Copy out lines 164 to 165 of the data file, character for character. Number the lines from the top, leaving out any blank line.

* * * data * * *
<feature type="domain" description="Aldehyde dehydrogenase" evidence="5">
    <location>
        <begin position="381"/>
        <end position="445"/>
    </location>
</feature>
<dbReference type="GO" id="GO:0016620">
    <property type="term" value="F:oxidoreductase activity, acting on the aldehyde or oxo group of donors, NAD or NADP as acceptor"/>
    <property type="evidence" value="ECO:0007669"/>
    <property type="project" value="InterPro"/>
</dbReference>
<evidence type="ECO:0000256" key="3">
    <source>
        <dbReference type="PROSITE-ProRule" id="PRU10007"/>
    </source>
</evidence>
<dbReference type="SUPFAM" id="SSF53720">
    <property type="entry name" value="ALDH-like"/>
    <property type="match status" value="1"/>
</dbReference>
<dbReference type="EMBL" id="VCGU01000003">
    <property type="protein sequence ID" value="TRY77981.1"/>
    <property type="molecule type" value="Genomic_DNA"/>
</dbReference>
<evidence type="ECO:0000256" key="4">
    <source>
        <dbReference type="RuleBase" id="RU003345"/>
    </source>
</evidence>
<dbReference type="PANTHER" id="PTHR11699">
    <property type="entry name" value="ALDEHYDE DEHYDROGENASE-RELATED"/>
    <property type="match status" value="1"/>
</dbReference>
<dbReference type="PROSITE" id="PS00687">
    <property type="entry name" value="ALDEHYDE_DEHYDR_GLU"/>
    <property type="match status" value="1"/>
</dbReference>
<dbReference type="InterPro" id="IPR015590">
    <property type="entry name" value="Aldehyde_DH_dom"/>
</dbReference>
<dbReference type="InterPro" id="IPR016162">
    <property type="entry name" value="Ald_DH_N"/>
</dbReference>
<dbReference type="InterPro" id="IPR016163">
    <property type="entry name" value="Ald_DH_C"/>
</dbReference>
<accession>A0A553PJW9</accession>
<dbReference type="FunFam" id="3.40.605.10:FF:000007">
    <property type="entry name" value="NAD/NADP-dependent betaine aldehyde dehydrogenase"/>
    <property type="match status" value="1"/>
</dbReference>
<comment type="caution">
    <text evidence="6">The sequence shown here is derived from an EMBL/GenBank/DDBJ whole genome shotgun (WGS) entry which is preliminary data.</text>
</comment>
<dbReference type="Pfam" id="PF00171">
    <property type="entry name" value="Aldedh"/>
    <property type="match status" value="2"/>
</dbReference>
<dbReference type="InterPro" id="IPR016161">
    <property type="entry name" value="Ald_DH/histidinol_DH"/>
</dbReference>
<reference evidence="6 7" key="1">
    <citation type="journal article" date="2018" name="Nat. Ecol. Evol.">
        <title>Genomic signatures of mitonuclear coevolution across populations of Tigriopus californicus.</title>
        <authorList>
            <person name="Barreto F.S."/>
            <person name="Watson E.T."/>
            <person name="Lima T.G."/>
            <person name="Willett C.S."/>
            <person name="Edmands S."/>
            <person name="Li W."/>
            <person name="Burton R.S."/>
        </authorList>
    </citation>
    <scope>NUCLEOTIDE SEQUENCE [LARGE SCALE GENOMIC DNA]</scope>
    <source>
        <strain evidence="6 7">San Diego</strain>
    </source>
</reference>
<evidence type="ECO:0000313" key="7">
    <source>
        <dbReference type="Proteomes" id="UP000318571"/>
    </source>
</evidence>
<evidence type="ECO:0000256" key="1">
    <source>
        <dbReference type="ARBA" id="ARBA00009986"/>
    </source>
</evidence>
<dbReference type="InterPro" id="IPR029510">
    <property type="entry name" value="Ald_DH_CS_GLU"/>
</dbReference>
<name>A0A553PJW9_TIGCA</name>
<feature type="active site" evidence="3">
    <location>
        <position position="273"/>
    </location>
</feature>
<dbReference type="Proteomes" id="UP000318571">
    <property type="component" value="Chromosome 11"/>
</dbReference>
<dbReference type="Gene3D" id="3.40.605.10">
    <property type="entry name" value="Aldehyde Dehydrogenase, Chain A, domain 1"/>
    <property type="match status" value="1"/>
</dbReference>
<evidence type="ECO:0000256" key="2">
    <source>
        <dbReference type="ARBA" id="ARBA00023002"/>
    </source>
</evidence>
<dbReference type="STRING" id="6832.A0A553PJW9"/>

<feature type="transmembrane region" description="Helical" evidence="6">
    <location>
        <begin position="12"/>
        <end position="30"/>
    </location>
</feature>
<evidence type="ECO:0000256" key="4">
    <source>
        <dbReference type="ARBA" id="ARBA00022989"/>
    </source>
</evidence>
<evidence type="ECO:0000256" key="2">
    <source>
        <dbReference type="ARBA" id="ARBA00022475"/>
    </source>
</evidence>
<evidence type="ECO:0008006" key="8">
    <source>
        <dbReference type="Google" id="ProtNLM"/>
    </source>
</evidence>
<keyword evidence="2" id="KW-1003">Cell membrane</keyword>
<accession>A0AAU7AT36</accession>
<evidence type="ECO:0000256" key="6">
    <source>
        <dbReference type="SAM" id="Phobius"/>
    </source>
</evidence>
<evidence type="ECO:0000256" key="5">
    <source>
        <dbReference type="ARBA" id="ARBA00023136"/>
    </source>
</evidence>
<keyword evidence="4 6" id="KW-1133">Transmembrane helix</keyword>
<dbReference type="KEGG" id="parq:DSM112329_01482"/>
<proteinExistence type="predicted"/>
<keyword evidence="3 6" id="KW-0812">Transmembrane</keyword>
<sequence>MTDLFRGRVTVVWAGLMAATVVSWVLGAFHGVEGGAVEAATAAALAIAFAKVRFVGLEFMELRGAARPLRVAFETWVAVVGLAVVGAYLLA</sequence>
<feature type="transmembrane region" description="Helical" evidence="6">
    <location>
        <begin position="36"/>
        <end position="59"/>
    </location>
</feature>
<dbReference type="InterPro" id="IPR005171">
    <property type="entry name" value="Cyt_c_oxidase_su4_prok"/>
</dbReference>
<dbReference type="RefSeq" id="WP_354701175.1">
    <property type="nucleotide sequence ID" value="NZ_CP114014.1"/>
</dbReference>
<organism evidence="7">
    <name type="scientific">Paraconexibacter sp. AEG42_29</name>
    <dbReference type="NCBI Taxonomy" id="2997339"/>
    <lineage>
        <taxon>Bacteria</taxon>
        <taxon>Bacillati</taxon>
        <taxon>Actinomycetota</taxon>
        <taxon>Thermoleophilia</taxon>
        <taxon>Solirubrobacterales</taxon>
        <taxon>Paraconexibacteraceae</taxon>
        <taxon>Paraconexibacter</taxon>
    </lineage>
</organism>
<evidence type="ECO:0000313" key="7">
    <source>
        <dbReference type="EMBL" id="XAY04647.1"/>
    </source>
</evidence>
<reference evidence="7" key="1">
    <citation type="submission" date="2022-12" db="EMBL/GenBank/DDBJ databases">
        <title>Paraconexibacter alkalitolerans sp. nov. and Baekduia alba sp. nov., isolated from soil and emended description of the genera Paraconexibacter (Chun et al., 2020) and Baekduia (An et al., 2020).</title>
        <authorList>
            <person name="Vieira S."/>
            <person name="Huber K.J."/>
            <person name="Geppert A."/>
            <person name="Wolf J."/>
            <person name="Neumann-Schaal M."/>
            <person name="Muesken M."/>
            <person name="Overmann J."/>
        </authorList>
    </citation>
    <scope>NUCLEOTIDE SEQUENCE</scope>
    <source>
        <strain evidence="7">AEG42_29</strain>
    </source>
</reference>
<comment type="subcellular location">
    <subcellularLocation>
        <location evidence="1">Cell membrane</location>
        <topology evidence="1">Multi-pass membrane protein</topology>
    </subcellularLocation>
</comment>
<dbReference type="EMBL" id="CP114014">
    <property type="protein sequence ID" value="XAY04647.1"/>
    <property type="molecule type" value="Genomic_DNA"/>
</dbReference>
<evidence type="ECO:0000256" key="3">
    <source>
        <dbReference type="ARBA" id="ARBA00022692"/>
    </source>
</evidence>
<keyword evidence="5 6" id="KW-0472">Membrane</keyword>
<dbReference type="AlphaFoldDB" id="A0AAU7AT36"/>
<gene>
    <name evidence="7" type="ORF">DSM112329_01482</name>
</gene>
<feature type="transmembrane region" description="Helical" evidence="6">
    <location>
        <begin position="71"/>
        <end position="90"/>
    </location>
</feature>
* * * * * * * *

    <dbReference type="NCBI Taxonomy" id="2997339"/>
    <lineage>